6. HGH replacement therapy means replacement therapy for deficiency with aging. Young people produce plenty of their own and young adults also respond much more briskly to precursors (various amino acids). When reading claims for precursors of any type, it is necessary to know if IGF-1 was deficient to begin with. I would ask to see results for a series of 10 patients over 70 years old (whose IGF-1 will be around 100, plus or minus) and then get before and after readings. They must be 10 sequential patients, not the best 10 responders out of 100, as may be deceptively done. On the average I have only seen about 25% increase of IGF-1 with amino acids in such patients. And to get that increase it is necessary to have an empty stomach, no food for several hours before and 2 hours after taking that product. Food competes with the amino acids for absorption. It is necessary for amino acids to go in fast without interference from other foods to boost HGH release. Young people who do not need HGH and who will not benefit from more will increase much more with the amino acids than old people who really need it.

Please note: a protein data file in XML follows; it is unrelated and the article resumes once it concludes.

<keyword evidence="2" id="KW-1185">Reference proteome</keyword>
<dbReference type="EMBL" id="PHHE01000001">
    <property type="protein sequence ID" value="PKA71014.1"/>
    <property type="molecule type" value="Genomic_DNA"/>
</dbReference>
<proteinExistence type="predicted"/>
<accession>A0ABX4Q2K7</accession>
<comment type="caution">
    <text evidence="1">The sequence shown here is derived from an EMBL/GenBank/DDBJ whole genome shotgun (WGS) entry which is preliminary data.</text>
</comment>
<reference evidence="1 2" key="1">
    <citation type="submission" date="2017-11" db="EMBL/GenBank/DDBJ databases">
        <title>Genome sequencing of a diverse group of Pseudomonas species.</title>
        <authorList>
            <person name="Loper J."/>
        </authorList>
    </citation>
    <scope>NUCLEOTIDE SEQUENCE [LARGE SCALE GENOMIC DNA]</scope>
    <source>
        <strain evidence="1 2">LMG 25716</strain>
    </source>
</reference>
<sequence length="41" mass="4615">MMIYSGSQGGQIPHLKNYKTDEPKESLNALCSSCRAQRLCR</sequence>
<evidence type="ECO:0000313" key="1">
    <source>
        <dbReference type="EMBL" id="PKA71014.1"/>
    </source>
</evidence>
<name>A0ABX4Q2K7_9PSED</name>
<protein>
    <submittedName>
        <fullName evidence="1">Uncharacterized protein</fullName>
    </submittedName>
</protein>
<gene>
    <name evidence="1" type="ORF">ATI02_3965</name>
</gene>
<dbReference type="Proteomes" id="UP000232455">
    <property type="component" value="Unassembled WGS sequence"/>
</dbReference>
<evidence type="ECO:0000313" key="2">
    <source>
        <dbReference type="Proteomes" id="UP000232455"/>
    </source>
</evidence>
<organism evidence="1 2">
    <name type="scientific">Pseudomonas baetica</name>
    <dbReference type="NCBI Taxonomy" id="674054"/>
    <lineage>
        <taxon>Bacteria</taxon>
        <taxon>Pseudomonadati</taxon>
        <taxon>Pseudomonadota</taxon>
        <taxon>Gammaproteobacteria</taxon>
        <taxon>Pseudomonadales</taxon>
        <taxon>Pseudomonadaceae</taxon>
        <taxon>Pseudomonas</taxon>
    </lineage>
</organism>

7. It is well known that HGH releasers (peptides, amino acids, releasing hormone, etc.) lose there effect over time. The pituitary becomes tolerant to them and releases less and less HGH over several months. They work best short term, best in young people who don't need the benefit and lose their effect with time.

Elmer M. Cranton, M.D.

> From: "Dale R. & Karen A. Hersh"
> Dear Dr. Cranton,
> Thank you so much for you information, but I do have one question reference point 5: Do you regularly use rHGH and if you don't why? -- And if you do -- do you cycle it?

I regularly take one to two units of rHGH daily, every day. I've done that for 3 years now with good results. I do not cycle it.

Cycling can save money and get more bang for the buck, but has reduced overall benefit.

E M Cranton, MD

From: "Elmer Cranton, M.D."

Subject: IGF-1 Laboratory Tests